The best decision Gary Barnes has made as the Chestatee’s boys basketball coach was to go to the extreme.
Struggling through a losing season two years ago, the War Eagles coach decided it was necessary to generate some excitement among the program and find a way to highlight the players’ strengths, if they ever hoped to be successful.
This season, since a successful Christmas tournament showing, the results of running what Barnes calls ‘The System’ are bearing fruit for Chestatee (11-11, 5-1 Region 8-AAAA).
The War Eagles scored a season-high 107 points in a win against Ridgeland, and had what Barnes says was their best night shooting in Tuesday’s 87-81 region win against Stephens County at home. Now, with just two games remaining on the region schedule, starting with Friday’s game against Johnson (18-4, 5-0), all of the War Eagles’ goals are still on the table, including making the postseason for the first time since 2007.
“We felt like we needed to play fast and generate some excitement,” said Barnes, who molded his system after the style that made Loyola Marymount University successful in the 1980’s. “I’ve been a half-court coach before, but I’ll probably never go back.”
The results are especially pleasing, considering the War Eagles finished 5-20 each of the past two seasons.
Chestatee is almost a lock for a high seed heading into the 8-AAAA tournament starting on Feb. 12 at Johnson.
The rest of the school has taken notice of the basketball program’s success.
“It’s been like a bandwagon for the basketball team here at the school, a good bandwagon,” senior Kelly Arthur said.
Practice alone shows how playing at Chestatee is unique. Drills are run full court with an emphasis on speed, with only 12 seconds to get off the shot. Players know they have to get it right in practice to keep up with the pace during the game.
Barnes wants his players to generate 80 shots and 40 3-pointers each game. He balances out the pace he demands with the ability to rotate 12 players in and out over the course of the night.
“Our goal is to run, shoot, trap and score,” Barnes said.
Chestatee’s players have responded to the way Barnes has shaped the new system. It allows more athletes to get on the court. And with a fast-paced style, it lends itself to more shots and scoring opportunities.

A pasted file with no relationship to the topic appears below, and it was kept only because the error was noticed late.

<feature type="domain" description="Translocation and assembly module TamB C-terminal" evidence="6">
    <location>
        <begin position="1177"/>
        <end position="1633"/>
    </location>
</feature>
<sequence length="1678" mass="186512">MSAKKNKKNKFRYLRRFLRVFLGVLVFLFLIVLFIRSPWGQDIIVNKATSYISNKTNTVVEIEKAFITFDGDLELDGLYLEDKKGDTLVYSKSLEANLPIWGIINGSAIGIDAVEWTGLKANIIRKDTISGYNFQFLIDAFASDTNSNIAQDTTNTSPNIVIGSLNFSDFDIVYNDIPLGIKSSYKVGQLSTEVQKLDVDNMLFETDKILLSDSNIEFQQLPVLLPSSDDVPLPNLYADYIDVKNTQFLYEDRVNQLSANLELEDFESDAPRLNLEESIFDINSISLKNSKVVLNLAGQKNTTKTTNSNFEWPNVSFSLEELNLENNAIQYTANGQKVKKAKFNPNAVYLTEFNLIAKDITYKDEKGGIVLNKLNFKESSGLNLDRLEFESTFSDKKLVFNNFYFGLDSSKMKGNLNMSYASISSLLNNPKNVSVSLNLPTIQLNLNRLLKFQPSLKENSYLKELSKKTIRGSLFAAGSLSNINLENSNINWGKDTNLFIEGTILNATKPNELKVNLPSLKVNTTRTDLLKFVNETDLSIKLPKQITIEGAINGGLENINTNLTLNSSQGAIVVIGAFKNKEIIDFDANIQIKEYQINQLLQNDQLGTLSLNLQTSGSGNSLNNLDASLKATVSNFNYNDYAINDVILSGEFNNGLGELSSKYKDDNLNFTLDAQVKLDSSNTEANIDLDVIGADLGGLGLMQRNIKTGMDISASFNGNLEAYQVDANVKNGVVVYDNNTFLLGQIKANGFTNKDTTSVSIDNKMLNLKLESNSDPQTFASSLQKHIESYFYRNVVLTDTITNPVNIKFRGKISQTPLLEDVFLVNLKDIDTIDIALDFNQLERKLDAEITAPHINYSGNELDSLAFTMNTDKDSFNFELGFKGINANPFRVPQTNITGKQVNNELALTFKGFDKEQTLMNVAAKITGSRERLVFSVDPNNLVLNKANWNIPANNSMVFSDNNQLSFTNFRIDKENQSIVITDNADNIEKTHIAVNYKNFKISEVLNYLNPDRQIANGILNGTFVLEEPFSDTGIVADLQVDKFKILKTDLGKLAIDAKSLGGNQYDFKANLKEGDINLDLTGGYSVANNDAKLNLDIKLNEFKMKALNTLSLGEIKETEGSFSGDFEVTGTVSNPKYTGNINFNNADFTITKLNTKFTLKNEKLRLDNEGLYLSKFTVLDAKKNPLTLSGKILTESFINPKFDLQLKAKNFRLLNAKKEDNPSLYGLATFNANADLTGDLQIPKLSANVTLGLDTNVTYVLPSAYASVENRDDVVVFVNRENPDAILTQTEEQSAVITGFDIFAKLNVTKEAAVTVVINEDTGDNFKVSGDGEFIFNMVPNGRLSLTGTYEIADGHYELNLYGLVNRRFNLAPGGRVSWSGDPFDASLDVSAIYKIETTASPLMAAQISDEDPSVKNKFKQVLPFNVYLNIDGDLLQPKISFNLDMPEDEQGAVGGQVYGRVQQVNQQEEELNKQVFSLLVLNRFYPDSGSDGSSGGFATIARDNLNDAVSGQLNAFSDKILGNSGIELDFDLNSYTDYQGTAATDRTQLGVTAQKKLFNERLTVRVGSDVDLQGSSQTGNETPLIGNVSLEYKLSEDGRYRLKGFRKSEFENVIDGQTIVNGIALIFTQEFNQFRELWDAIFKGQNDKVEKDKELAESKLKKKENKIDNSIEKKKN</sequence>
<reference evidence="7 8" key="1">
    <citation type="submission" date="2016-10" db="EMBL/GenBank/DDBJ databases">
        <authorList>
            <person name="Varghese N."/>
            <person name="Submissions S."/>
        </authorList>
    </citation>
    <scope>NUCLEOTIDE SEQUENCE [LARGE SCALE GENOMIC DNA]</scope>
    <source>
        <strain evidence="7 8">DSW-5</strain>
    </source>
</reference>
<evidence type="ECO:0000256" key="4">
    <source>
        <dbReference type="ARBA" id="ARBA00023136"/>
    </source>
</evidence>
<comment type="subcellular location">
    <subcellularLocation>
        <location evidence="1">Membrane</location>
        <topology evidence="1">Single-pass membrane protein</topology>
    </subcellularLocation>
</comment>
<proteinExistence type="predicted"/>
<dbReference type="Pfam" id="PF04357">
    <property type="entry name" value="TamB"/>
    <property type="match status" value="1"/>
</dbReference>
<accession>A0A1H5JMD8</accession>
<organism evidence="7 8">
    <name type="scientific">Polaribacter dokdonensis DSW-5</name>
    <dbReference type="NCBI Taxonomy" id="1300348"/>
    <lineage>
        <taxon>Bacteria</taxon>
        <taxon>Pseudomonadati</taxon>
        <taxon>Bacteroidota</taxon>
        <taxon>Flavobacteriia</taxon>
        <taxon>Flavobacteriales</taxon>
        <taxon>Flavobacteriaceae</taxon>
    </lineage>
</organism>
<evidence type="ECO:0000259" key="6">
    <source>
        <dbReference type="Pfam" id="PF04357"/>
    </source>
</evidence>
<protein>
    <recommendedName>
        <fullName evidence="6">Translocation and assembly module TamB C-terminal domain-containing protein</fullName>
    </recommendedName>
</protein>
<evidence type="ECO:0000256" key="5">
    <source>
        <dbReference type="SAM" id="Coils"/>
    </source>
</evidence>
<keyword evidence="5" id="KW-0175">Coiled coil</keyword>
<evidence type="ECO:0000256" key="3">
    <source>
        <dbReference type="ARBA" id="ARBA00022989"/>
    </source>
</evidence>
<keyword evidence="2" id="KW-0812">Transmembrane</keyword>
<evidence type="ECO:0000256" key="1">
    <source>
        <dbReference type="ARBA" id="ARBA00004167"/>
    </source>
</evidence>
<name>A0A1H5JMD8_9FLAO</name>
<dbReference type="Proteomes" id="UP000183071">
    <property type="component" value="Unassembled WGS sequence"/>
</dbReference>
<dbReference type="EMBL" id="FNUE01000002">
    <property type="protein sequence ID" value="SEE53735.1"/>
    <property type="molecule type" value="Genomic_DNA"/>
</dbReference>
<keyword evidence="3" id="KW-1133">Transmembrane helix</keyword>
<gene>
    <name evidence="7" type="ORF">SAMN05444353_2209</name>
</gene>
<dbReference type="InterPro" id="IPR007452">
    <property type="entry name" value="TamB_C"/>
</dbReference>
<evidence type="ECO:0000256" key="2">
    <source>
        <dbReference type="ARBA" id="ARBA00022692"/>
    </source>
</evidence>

Playing sound defense is also a must under Barnes’ system. Arthur says that the biggest mistake a player can make is taking an ill-advised shot and not sprinting back down court afterward.
“We’re not as tall as the guys on the other teams, so we have to be able to outrun them and box out,” Arthur said.
Although a win tonight against Johnson would be nice for Chestatee, Barnes doesn’t want to put too much emphasis on one game since playoff seedings will all be hammered out during the region tournament.
Barnes is very clear in the fact that he believes Johnson is the best team in the region. After that, Chestatee is in a large pack battling for the No. 2 spot in the region field.
Even so, Chestatee still wants to win tonight to keep those region title dreams alive.
“We feel like Johnson is probably the best team in the region, but we feel like we can win,” senior Keelan Passmore said.
This week has already shown how far that Chestatee has come in the course of just a couple short months. The War Eagles’ win in region play against Stephens County earlier this week — highlighted by senior Jordan Degraff’s nine 3-pointers — helped make up for a 75-50 loss to the same program earlier this season.
Chestatee started the season with a 3-10 record, but turned things around quickly with wins in the Comcast Christmas Classic against Ridgeland and Chattooga.
The War Eagles’ only region loss was 71-69 against Eastside (13-5, 5-0) on Jan. 18. Despite leading for the majority of the game, and by as much as eight points at halftime, the War Eagles lost control late by missing all of their final six free throw attempts and committing a pair of technical fouls.
“We felt like we gave that one away,” Barnes said. “It was definitely hard to swallow.”
Chestatee’s coach credits his seniors Arthur, Degraff, Passmore and Blaine Brown for steering the program’s turnaround. Arthur adds that point guard Jordan Pulliam always makes good decisions with the ball.
Passmore feels like the program has certainly turned the corner after it lost seven games by five points, or less, last season.
“It feels good having a season like this,” Passmore said. “We knew we could do it.”